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Prim Care. 2003 Dec;30(4):641-69.

Management of dyslipidemias in the age of statins.

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Yale Primary Care Residency Program, Department of Internal Medicine, Yale University School of Medicine, Waterbury Hospital, 64 Robbins Street, Waterbury, CT 06721, USA.


Evidence for the effectiveness of lipid-lowering therapy in reducing CHD risk continues to emerge. In primary prevention, clinical trials have demonstrated a benefit for middle-aged, high-risk men with high LDL cholesterol and, more recently, for men and women with "average" LDL and low HDL cholesterol. Although low HDL cholesterol, small dense LDL particles, elevated lipoprotein (a), elevated apolipoprotein B, and the dyslipidemia of the metabolic syndrome pose an increased in CHD risk in some patients, the risk reduction with lipid-lowering therapy has not been fully investigated. The CHD risk of isolated hypertriglyceridemia remains uncertain. Very high triglyceride levels, however, should be treated to prevent pancreatitis. A lipid-lowering diet and other appropriate lifestyle changes constitute safe advice for all patients with dyslipidemia. In initiating pharmacologic therapy, physicians should view potential risk reduction in the context of a patient's overall CHD risk. The selection of particular medications can be individualized, considering effectiveness evidence from clinical trials, lipid-lowering potency, adverse effects, drug interactions, costs, and patient preferences.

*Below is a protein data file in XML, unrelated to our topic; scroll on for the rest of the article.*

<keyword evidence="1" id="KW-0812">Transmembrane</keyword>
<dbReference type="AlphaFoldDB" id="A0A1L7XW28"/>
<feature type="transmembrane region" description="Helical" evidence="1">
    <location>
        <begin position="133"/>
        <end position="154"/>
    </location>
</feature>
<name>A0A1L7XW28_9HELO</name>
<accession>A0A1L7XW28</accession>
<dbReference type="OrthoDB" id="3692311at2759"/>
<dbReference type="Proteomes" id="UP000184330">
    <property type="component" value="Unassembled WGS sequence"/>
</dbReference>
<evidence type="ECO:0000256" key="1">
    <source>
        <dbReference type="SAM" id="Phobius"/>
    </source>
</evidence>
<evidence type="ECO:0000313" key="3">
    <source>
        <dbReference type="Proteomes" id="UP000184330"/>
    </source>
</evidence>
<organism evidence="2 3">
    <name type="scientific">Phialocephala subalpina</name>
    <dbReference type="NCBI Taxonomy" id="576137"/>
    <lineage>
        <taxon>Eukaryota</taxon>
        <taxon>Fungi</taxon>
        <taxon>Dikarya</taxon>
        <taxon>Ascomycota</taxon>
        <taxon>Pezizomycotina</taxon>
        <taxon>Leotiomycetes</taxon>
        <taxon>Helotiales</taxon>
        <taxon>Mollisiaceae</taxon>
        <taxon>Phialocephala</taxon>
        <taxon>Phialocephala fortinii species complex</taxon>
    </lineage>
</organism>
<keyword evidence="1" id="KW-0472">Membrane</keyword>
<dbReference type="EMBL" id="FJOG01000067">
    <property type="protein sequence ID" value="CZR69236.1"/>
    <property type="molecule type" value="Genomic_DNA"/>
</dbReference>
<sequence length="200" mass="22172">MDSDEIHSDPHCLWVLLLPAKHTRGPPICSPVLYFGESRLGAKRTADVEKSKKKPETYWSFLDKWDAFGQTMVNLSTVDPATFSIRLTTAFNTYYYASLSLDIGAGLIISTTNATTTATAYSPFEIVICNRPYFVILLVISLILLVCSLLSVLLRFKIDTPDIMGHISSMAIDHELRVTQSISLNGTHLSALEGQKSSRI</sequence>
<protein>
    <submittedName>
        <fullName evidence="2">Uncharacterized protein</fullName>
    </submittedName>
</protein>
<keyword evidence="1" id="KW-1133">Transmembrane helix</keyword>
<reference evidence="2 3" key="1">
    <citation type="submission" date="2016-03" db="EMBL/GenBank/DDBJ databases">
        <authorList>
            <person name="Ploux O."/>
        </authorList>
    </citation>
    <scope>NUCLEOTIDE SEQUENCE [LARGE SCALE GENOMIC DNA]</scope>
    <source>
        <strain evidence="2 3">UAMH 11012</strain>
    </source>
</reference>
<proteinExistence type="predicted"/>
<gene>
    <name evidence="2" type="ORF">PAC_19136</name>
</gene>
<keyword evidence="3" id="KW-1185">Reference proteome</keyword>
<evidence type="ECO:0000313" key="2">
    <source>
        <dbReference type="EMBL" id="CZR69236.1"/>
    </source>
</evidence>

[Indexed for MEDLINE]

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